but still, there you are.
At this time, Europe was ablaze with religious conflict.
Protestants and Catholics were slaughtering each other
in the Thirty Years' War.
As King of a Protestant country with connections across Catholic Europe,
Charles was a divisive monarch at home...
..but Catholic Spain saw his religious ambivalence
as an opportunity...
..and Rubens wasn't only an artist.
He was also a diplomat.
So when Spain needed an envoy to broker a peace deal with Charles,
who better to send?
In 1630, Rubens helped secure peace with the Treaty of Madrid.
He was rewarded with a knighthood.
That same year, the artist painted this powerful allegory.
Religious war is represented by the fearsome dragon -
and here, to save Europe from destruction, is St George,
looking remarkably like Charles...
..but Charles had bigger plans for his new favourite.
In 1619, his father James I
had commissioned a new banqueting house
for Whitehall Palace in the Italian classical style.
Ten years later, Charles asked Rubens to decorate the ceiling.
It was a powerful and provocative statement
of the King's divine right to rule.
The big thing about this ceiling
is that it's about the power of the monarchy.
So what it is really about
is about how the King has this God-given right to rule the land.
So it's a great big piece of fantastic visual propaganda -
but you really have to figure out who's doing what,
why they're up there and what the message is
to get any real pleasure out of it -
and I have to tell you, the best way to do that
-is not to stand here and look up...
..but to go down and lie on the floor,
because, that way, we get to see it as it's meant to be seen.
-What are we waiting for?
So what's happening in these three main panels?
Well, the big one in the middle, the oval,
that's the apotheosis of James I,
so that's Charles I's father going up to heaven,
and he's going up on the back of a giant eagle.
-Can you see the eagle up there?
So he's being crowned by the gods up in heaven -
and this allegory of peace,
has got a laurel wreath that's got to go on his head.
So this is, as it were, the ultimate destination of the King.
He's going up to heaven where he's going to join his equals, the gods.
So how do these other panels relate to this story here?
Over there, that scene shows James seated on a throne, as it were,
conquering all the bad things that were happening in the world,
ushering in this period of prosperity and success.
He's cast James I as King Solomon from the Bible -
who was famously wise, of course.
If you can see the woman with the helmet,
-left of the King...
the goddess of wisdom, who's all over this ceiling -
and she's fighting off Mars, the god of war,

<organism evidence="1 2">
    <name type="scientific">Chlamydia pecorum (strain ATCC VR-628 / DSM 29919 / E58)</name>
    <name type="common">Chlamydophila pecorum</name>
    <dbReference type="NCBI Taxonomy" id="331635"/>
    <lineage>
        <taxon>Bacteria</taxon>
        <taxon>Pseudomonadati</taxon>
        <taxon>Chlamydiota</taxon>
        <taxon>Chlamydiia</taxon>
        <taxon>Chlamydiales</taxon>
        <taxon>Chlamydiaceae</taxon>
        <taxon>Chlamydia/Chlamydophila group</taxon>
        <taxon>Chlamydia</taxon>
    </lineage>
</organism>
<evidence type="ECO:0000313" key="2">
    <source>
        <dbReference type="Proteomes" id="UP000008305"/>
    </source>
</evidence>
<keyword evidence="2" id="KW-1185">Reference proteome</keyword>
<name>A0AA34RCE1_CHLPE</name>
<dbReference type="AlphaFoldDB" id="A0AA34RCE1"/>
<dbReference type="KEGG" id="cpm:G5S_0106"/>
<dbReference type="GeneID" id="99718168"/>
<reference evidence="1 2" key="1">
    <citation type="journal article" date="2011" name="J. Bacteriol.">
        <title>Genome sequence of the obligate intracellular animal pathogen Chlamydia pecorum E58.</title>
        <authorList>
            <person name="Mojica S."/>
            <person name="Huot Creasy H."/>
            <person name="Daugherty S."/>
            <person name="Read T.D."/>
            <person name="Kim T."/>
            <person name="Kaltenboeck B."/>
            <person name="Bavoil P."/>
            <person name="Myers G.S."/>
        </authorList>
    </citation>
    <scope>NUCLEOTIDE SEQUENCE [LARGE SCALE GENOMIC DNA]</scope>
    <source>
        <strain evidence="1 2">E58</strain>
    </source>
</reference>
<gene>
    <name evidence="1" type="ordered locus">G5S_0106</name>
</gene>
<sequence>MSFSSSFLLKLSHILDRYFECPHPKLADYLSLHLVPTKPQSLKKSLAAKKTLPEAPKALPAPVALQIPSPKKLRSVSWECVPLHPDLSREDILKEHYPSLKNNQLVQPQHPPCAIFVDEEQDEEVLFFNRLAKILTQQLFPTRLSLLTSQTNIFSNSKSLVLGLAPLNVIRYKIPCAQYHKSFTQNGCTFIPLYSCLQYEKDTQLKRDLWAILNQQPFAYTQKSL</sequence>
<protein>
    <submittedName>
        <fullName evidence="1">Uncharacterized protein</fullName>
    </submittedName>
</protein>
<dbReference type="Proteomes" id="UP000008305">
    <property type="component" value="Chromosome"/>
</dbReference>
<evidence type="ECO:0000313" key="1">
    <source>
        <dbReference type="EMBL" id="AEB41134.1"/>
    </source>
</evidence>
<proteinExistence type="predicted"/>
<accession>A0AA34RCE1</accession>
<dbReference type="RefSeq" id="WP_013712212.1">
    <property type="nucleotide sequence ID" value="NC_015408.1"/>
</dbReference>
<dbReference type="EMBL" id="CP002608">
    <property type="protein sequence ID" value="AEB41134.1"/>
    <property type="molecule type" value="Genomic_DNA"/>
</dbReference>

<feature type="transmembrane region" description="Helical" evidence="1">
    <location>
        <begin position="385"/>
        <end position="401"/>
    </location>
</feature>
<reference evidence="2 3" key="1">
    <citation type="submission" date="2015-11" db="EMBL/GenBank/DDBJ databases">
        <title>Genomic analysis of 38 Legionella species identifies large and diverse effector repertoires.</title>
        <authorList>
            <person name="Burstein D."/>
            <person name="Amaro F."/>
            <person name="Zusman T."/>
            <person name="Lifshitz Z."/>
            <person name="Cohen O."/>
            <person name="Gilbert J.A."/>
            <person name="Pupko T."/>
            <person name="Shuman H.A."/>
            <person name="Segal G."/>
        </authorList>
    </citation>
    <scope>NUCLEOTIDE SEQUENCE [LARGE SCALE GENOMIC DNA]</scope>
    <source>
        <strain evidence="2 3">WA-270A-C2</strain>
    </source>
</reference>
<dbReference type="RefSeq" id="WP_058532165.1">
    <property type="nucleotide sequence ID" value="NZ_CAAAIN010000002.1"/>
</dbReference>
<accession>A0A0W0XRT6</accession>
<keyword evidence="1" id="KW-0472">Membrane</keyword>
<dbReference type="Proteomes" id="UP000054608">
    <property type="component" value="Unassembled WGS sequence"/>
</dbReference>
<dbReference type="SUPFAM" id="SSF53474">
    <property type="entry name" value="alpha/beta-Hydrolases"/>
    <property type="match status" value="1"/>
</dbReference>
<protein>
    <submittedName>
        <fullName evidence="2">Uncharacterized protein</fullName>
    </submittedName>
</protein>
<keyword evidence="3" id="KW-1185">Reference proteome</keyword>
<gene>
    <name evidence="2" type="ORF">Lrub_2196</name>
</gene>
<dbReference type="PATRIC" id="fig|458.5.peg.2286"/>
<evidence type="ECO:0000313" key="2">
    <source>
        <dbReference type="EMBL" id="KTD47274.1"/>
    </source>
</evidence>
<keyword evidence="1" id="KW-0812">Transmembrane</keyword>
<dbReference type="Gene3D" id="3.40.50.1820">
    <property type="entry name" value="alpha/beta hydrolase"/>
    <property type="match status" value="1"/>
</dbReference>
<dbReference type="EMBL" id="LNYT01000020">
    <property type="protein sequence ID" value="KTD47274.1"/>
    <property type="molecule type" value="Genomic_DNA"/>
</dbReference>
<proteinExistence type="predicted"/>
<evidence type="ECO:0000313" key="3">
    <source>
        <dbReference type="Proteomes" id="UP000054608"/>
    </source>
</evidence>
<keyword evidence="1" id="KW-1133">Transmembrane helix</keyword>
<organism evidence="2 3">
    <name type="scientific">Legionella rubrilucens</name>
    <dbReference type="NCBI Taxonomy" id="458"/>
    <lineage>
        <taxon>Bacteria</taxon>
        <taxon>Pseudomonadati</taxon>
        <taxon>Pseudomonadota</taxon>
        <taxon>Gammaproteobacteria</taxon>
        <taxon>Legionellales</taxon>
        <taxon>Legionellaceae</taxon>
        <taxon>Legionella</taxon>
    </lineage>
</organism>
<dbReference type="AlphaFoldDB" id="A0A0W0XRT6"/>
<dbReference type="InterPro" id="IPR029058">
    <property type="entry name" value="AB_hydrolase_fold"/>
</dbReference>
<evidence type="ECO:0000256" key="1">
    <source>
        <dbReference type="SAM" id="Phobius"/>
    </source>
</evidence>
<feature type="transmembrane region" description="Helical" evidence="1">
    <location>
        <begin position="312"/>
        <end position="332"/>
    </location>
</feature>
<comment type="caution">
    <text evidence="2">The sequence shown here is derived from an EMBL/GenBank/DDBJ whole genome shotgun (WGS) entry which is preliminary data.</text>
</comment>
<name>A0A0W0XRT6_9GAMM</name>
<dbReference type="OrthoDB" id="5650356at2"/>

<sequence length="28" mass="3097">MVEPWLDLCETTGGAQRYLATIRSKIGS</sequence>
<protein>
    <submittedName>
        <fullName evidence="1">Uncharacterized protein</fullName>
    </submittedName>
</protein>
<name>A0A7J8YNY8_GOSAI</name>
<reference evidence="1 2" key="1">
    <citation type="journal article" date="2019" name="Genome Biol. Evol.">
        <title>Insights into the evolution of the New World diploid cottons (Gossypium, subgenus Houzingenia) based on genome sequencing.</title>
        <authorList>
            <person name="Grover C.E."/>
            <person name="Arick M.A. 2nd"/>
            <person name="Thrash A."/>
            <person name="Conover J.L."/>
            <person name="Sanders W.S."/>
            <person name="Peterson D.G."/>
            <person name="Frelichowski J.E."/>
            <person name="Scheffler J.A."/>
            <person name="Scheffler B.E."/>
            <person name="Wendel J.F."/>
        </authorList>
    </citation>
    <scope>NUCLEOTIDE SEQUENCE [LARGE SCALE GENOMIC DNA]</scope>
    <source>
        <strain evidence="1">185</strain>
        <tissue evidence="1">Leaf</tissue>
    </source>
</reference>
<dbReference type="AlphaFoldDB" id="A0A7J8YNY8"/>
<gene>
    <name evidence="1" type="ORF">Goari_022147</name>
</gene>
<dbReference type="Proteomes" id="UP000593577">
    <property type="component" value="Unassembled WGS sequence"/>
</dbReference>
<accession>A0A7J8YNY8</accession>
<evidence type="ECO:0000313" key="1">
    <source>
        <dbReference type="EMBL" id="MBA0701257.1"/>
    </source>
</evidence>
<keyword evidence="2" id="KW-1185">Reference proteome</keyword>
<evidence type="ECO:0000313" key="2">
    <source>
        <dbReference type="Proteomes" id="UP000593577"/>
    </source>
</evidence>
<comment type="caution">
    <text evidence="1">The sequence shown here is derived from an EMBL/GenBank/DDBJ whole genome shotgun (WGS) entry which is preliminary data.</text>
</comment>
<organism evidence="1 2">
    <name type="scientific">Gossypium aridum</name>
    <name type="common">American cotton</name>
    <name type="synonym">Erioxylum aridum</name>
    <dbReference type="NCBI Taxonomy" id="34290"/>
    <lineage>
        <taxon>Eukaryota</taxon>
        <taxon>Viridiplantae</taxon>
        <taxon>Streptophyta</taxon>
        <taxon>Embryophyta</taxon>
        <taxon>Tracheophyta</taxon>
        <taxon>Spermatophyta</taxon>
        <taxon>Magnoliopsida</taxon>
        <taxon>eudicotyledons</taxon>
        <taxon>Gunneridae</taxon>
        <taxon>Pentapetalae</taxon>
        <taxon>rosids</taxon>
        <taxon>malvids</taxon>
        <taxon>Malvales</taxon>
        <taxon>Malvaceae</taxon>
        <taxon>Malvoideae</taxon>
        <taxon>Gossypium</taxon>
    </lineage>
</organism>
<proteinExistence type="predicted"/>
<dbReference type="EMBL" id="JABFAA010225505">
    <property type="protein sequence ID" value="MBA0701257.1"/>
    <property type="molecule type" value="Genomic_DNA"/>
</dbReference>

because, under James I, peace will triumph.
It's another bit of typically Rubensian,
very action-packed propaganda, saying how great James was.
And this Rubensian propaganda, I guess, continues behind us.
But do you know what?
To see that properly, we're going to have to swivel round.
This is my favourite scene, actually.
Minerva again, the goddess of wisdom,
is supplying the two crowns -
the crowns of England and Scotland -
and they're being placed on the head of this lovely little baby
who is probably meant to represent Charles I.
So although this is about James, the father, the King's father,
it's more importantly about his son, Charles I,
because the son has inherited all the power,
all the God-given right,
and all the nobility that the rest of the ceiling ascribes to his dad.
And everything is fine, dandy, and harmonious.
Isn't it just? But what a thing.
You know, what a thing.
We are so lucky, in England, to have this.
I mean, it's just wonderful that this is here.
But not everyone found it wonderful.
Charles's attitude to art and religion outraged his enemies.
In Westminster he was constantly clashing with the House of Commons.
Many saw Charles as a tyrant,
and in 1629 the King confirmed their worst fears
when he dissolved Parliament.
It was the height of the battle between, you know,
the King and the puritans.
So, you know, I think bad things were happening in government
and the King was trying to impose his personal rule -
and parliament was dissolved,
so it was a really fractious moment -
and at the same time, there he is,
spending all the nation's money on art.
You have to think that no English monarch
had ever been as keen on art as Charles I,
never lavished as much resource of the nation on art as Charles I.
So, all of those things stacked up against Charles,
and were very, very important reasons why the Civil War happened.
But even as political and religious tensions mounted,
Charles was cultivating a new rising star among artists.
What a stunning room.
Yeah, this is the van Dyck room.
At his home in Antwerp, Rubens had a clutch of apprentices.
One was good at landscapes, another at clothes -
but the best at faces was an artist called Anthony van Dyck.
How did van Dyck come to be working in England, and with Charles?
Basically, Charles I needed to get the best painter,
and he was prepared to pay very generously -
and if you asked the absolute elite of Europe at this time
they would have said that van Dyck is the best,
and Charles I finally got him.
It's a bit like, you know, a Premiership club
that just has this idea it wants a star,